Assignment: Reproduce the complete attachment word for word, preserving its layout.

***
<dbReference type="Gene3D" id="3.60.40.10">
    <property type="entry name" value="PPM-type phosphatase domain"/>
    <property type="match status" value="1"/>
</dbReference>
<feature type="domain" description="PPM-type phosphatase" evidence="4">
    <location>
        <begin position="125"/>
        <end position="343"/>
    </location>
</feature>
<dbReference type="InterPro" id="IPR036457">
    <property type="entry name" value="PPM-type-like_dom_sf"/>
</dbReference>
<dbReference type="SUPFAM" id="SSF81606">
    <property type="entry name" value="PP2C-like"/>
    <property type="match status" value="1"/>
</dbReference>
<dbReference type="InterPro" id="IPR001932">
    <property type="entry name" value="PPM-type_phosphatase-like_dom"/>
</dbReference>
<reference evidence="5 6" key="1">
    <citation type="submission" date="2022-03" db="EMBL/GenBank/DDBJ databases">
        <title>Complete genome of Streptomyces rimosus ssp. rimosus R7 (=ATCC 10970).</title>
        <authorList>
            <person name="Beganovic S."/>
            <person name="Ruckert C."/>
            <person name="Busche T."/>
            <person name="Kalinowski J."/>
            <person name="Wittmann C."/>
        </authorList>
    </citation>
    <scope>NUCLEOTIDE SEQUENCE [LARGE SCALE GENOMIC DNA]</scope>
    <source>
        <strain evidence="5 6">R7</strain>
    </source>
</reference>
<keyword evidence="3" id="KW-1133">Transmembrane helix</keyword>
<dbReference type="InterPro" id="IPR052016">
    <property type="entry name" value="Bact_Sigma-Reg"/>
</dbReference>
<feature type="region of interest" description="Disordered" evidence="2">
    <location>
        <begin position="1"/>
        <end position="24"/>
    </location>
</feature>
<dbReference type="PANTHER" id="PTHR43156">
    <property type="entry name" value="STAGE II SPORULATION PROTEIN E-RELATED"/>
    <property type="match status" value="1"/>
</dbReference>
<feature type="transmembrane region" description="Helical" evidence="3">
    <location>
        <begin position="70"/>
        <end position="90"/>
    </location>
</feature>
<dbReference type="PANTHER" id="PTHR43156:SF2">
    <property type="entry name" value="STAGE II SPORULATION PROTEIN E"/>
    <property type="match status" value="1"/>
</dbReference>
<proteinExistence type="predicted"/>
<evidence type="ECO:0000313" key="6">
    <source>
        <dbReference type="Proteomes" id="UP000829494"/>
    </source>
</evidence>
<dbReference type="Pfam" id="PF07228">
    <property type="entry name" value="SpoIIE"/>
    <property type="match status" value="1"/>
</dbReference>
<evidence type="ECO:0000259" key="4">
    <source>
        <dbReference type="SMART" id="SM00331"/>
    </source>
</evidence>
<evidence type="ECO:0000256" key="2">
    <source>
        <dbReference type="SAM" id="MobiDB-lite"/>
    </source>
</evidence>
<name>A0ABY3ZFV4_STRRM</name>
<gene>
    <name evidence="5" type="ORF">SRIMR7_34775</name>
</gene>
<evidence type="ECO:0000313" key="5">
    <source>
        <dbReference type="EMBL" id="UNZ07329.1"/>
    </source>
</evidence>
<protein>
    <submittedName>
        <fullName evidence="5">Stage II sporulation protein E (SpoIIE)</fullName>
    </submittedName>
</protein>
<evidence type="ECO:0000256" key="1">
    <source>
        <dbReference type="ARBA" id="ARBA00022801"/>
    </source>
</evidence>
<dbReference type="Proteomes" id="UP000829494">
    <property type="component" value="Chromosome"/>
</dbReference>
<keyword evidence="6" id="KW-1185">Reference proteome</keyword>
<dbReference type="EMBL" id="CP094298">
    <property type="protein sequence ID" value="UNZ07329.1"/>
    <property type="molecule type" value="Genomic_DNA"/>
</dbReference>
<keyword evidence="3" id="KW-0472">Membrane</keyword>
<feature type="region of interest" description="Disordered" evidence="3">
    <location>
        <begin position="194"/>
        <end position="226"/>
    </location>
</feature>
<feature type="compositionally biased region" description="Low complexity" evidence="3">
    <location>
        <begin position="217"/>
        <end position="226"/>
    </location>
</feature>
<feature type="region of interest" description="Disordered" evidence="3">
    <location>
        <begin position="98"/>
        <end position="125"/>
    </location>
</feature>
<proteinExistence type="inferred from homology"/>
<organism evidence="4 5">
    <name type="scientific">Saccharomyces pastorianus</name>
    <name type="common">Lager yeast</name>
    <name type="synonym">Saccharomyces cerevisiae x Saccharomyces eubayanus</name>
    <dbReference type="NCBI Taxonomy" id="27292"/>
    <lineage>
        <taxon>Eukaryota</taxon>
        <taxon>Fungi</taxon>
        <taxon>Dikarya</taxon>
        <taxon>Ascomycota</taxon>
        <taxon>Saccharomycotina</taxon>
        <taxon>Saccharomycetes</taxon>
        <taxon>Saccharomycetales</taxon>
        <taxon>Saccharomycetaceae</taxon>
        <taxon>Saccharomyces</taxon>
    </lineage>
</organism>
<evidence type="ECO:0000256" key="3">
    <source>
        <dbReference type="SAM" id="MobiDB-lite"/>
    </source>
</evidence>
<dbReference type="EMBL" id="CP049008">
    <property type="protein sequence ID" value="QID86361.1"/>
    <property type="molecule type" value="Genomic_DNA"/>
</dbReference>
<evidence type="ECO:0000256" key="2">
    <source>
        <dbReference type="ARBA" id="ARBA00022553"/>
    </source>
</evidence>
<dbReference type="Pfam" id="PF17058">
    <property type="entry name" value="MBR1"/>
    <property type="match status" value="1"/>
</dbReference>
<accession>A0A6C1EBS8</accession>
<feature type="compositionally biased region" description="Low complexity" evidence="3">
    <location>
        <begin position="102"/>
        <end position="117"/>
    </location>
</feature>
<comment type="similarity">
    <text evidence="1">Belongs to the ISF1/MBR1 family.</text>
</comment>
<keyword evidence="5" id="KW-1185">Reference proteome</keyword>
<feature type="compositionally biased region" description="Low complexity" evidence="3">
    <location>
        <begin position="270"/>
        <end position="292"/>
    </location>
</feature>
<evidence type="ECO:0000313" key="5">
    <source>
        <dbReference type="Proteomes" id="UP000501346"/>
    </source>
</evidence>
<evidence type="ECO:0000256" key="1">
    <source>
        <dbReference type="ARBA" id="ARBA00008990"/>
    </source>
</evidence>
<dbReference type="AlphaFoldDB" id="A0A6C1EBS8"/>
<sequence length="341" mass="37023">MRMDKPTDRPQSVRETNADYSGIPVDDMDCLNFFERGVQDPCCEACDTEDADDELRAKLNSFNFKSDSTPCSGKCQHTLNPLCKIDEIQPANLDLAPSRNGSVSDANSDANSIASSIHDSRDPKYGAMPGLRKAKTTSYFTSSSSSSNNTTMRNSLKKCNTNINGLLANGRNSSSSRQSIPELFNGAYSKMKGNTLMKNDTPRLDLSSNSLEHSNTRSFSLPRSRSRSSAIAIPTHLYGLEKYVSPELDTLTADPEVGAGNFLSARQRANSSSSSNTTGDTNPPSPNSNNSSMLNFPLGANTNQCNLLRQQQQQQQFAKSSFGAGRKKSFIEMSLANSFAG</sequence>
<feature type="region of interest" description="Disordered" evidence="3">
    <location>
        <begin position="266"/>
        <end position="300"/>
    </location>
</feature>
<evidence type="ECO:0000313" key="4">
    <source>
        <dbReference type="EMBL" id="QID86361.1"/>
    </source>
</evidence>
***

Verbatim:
<dbReference type="Gene3D" id="3.60.40.10">
    <property type="entry name" value="PPM-type phosphatase domain"/>
    <property type="match status" value="1"/>
</dbReference>
<feature type="domain" description="PPM-type phosphatase" evidence="4">
    <location>
        <begin position="125"/>
        <end position="343"/>
    </location>
</feature>
<dbReference type="InterPro" id="IPR036457">
    <property type="entry name" value="PPM-type-like_dom_sf"/>
</dbReference>
<dbReference type="SUPFAM" id="SSF81606">
    <property type="entry name" value="PP2C-like"/>
    <property type="match status" value="1"/>
</dbReference>
<dbReference type="InterPro" id="IPR001932">
    <property type="entry name" value="PPM-type_phosphatase-like_dom"/>
</dbReference>
<reference evidence="5 6" key="1">
    <citation type="submission" date="2022-03" db="EMBL/GenBank/DDBJ databases">
        <title>Complete genome of Streptomyces rimosus ssp. rimosus R7 (=ATCC 10970).</title>
        <authorList>
            <person name="Beganovic S."/>
            <person name="Ruckert C."/>
            <person name="Busche T."/>
            <person name="Kalinowski J."/>
            <person name="Wittmann C."/>
        </authorList>
    </citation>
    <scope>NUCLEOTIDE SEQUENCE [LARGE SCALE GENOMIC DNA]</scope>
    <source>
        <strain evidence="5 6">R7</strain>
    </source>
</reference>
<keyword evidence="3" id="KW-1133">Transmembrane helix</keyword>
<dbReference type="InterPro" id="IPR052016">
    <property type="entry name" value="Bact_Sigma-Reg"/>
</dbReference>
<feature type="region of interest" description="Disordered" evidence="2">
    <location>
        <begin position="1"/>
        <end position="24"/>
    </location>
</feature>
<dbReference type="PANTHER" id="PTHR43156">
    <property type="entry name" value="STAGE II SPORULATION PROTEIN E-RELATED"/>
    <property type="match status" value="1"/>
</dbReference>
<feature type="transmembrane region" description="Helical" evidence="3">
    <location>
        <begin position="70"/>
        <end position="90"/>
    </location>
</feature>
<dbReference type="PANTHER" id="PTHR43156:SF2">
    <property type="entry name" value="STAGE II SPORULATION PROTEIN E"/>
    <property type="match status" value="1"/>
</dbReference>
<proteinExistence type="predicted"/>
<evidence type="ECO:0000313" key="6">
    <source>
        <dbReference type="Proteomes" id="UP000829494"/>
    </source>
</evidence>
<dbReference type="Pfam" id="PF07228">
    <property type="entry name" value="SpoIIE"/>
    <property type="match status" value="1"/>
</dbReference>
<evidence type="ECO:0000259" key="4">
    <source>
        <dbReference type="SMART" id="SM00331"/>
    </source>
</evidence>
<evidence type="ECO:0000256" key="2">
    <source>
        <dbReference type="SAM" id="MobiDB-lite"/>
    </source>
</evidence>
<name>A0ABY3ZFV4_STRRM</name>
<gene>
    <name evidence="5" type="ORF">SRIMR7_34775</name>
</gene>
<evidence type="ECO:0000313" key="5">
    <source>
        <dbReference type="EMBL" id="UNZ07329.1"/>
    </source>
</evidence>
<protein>
    <submittedName>
        <fullName evidence="5">Stage II sporulation protein E (SpoIIE)</fullName>
    </submittedName>
</protein>
<evidence type="ECO:0000256" key="1">
    <source>
        <dbReference type="ARBA" id="ARBA00022801"/>
    </source>
</evidence>
<dbReference type="Proteomes" id="UP000829494">
    <property type="component" value="Chromosome"/>
</dbReference>
<keyword evidence="6" id="KW-1185">Reference proteome</keyword>
<dbReference type="EMBL" id="CP094298">
    <property type="protein sequence ID" value="UNZ07329.1"/>
    <property type="molecule type" value="Genomic_DNA"/>
</dbReference>
<keyword evidence="3" id="KW-0472">Membrane</keyword>
<feature type="region of interest" description="Disordered" evidence="3">
    <location>
        <begin position="194"/>
        <end position="226"/>
    </location>
</feature>
<feature type="compositionally biased region" description="Low complexity" evidence="3">
    <location>
        <begin position="217"/>
        <end position="226"/>
    </location>
</feature>
<feature type="region of interest" description="Disordered" evidence="3">
    <location>
        <begin position="98"/>
        <end position="125"/>
    </location>
</feature>
<proteinExistence type="inferred from homology"/>
<organism evidence="4 5">
    <name type="scientific">Saccharomyces pastorianus</name>
    <name type="common">Lager yeast</name>
    <name type="synonym">Saccharomyces cerevisiae x Saccharomyces eubayanus</name>
    <dbReference type="NCBI Taxonomy" id="27292"/>
    <lineage>
        <taxon>Eukaryota</taxon>
        <taxon>Fungi</taxon>
        <taxon>Dikarya</taxon>
        <taxon>Ascomycota</taxon>
        <taxon>Saccharomycotina</taxon>
        <taxon>Saccharomycetes</taxon>
        <taxon>Saccharomycetales</taxon>
        <taxon>Saccharomycetaceae</taxon>
        <taxon>Saccharomyces</taxon>
    </lineage>
</organism>
<evidence type="ECO:0000256" key="3">
    <source>
        <dbReference type="SAM" id="MobiDB-lite"/>
    </source>
</evidence>
<dbReference type="EMBL" id="CP049008">
    <property type="protein sequence ID" value="QID86361.1"/>
    <property type="molecule type" value="Genomic_DNA"/>
</dbReference>
<evidence type="ECO:0000256" key="2">
    <source>
        <dbReference type="ARBA" id="ARBA00022553"/>
    </source>
</evidence>
<dbReference type="Pfam" id="PF17058">
    <property type="entry name" value="MBR1"/>
    <property type="match status" value="1"/>
</dbReference>
<accession>A0A6C1EBS8</accession>
<feature type="compositionally biased region" description="Low complexity" evidence="3">
    <location>
        <begin position="102"/>
        <end position="117"/>
    </location>
</feature>
<comment type="similarity">
    <text evidence="1">Belongs to the ISF1/MBR1 family.</text>
</comment>
<keyword evidence="5" id="KW-1185">Reference proteome</keyword>
<feature type="compositionally biased region" description="Low complexity" evidence="3">
    <location>
        <begin position="270"/>
        <end position="292"/>
    </location>
</feature>
<evidence type="ECO:0000313" key="5">
    <source>
        <dbReference type="Proteomes" id="UP000501346"/>
    </source>
</evidence>
<evidence type="ECO:0000256" key="1">
    <source>
        <dbReference type="ARBA" id="ARBA00008990"/>
    </source>
</evidence>
<dbReference type="AlphaFoldDB" id="A0A6C1EBS8"/>
<sequence length="341" mass="37023">MRMDKPTDRPQSVRETNADYSGIPVDDMDCLNFFERGVQDPCCEACDTEDADDELRAKLNSFNFKSDSTPCSGKCQHTLNPLCKIDEIQPANLDLAPSRNGSVSDANSDANSIASSIHDSRDPKYGAMPGLRKAKTTSYFTSSSSSSNNTTMRNSLKKCNTNINGLLANGRNSSSSRQSIPELFNGAYSKMKGNTLMKNDTPRLDLSSNSLEHSNTRSFSLPRSRSRSSAIAIPTHLYGLEKYVSPELDTLTADPEVGAGNFLSARQRANSSSSSNTTGDTNPPSPNSNNSSMLNFPLGANTNQCNLLRQQQQQQQFAKSSFGAGRKKSFIEMSLANSFAG</sequence>
<feature type="region of interest" description="Disordered" evidence="3">
    <location>
        <begin position="266"/>
        <end position="300"/>
    </location>
</feature>
<evidence type="ECO:0000313" key="4">
    <source>
        <dbReference type="EMBL" id="QID86361.1"/>
    </source>
</evidence>